Probing The Scriptures
“… I say this so that you may be saved.”
Jesus is on trial. He has cured a sick man on the Sabbath, and has been accused of breaking the Sabbath rest. Appealing to his Father’s activity on the Sabbath (such as giving new life) and saying that he simply does the same, Jesus has aroused his accusers to further wrath: he calls God his Father. In addition, they seem to think that Jesus’ hint of equality with the Father means that he is setting himself up as God’s rival.
In yesterday’s Gospel passage, Jesus explains that he is God’s obedient Son, who does only what the Father wishes. (Therefore, he is not the Father’s rival.) In today’s passage, since the Law requires that someone being tried have witnesses, Jesus accepts that condition. He wants to give his accusers every opportunity to believe in him and be saved. As witnesses, he appeals not only to the invisible Father but also to John the Baptist and to the life-giving miracles he himself has worked. Jesus also appeals to the Scriptures, declaring: “even they testify on my behalf.” But, Jesus continues, his accusers resist the Scriptures and thereby refuse to come to him to have life.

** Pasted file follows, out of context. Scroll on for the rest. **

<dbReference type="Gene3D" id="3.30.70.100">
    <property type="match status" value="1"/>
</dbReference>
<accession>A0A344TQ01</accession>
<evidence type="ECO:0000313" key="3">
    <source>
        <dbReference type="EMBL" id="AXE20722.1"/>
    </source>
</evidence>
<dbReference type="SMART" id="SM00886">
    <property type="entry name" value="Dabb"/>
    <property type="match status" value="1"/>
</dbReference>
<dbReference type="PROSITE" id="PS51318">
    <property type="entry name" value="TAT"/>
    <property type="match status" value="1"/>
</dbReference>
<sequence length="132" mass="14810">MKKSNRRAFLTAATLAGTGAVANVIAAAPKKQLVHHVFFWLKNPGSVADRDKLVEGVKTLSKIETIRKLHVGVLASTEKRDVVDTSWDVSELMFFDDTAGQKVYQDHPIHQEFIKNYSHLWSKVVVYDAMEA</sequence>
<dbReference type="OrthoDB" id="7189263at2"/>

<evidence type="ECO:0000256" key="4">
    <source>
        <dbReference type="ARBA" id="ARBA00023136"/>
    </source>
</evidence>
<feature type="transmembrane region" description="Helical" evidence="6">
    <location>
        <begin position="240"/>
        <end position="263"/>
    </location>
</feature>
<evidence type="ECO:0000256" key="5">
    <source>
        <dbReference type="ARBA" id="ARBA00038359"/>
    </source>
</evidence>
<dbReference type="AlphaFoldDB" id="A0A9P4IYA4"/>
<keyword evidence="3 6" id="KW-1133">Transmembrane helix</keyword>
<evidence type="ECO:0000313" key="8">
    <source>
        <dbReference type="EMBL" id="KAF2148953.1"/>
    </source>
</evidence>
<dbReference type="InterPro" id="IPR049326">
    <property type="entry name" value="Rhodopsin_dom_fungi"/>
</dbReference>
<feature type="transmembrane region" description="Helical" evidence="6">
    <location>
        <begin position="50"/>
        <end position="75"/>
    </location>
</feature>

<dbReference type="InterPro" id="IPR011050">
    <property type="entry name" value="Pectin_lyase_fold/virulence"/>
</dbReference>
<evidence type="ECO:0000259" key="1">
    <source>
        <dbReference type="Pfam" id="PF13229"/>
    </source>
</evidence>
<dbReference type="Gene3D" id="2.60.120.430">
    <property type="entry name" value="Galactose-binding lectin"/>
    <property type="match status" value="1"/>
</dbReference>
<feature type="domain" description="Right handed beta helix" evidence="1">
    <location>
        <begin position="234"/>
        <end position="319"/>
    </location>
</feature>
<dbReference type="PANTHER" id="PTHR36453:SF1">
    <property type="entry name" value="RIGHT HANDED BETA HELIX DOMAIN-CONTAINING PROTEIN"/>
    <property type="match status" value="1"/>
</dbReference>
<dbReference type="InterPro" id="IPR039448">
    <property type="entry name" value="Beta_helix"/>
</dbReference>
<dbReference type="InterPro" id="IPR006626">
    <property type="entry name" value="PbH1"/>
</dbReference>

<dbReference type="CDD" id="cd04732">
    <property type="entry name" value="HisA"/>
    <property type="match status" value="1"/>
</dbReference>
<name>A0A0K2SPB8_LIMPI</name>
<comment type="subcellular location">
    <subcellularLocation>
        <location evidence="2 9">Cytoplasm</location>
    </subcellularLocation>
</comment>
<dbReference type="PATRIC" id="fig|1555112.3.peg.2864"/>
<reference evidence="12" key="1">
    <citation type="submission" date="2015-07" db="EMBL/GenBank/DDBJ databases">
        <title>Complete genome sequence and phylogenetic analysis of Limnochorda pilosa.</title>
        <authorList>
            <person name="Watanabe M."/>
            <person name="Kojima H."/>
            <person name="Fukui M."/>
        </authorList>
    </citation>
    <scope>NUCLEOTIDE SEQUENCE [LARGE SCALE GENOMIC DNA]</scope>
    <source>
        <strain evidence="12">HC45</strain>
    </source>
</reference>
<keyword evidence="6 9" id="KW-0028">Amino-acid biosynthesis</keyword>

Having made his defense, Jesus takes the offensive and declares that one day his accusers will be on trial. Moses will accuse them before the Father, “because he wrote about me,” and “if you do not believe his writings, how will you believe my words?”
In reading this line, I think of that passage in Deuteronomy (18:15ff.) where Moses told the people that someday God would send them another prophet like himself, who would tell people everything that God wanted to make known. Christians have understood this to refer to Jesus.
We who have the grace of believing in Jesus accept God’s Word. But do we treasure and cherish it? Do we try to plumb its depths? Lent can be a time to grow in our love for the Word, which brings us still closer to the Lord.
Lord Jesus, divine Master, your Word contains abiding truths to guide us on the way to salvation. Many passages of the Old Testament, while complete in themselves, contain a further dimension that refers to you. And the New Testament revolves around your life, teachings, death, and resurrection. May I read and listen to your Word attentively, under the guidance of the Holy Spirit. May I try to penetrate it always more profoundly, that it may bring me ever closer to you, the source of eternal life.
“… come to me to have life.”
Daughters of Saint Paul. (2008). Lenten Grace: Daily Gospel Reflections (pp. 80–81). Boston, MA: Pauline Books & Media.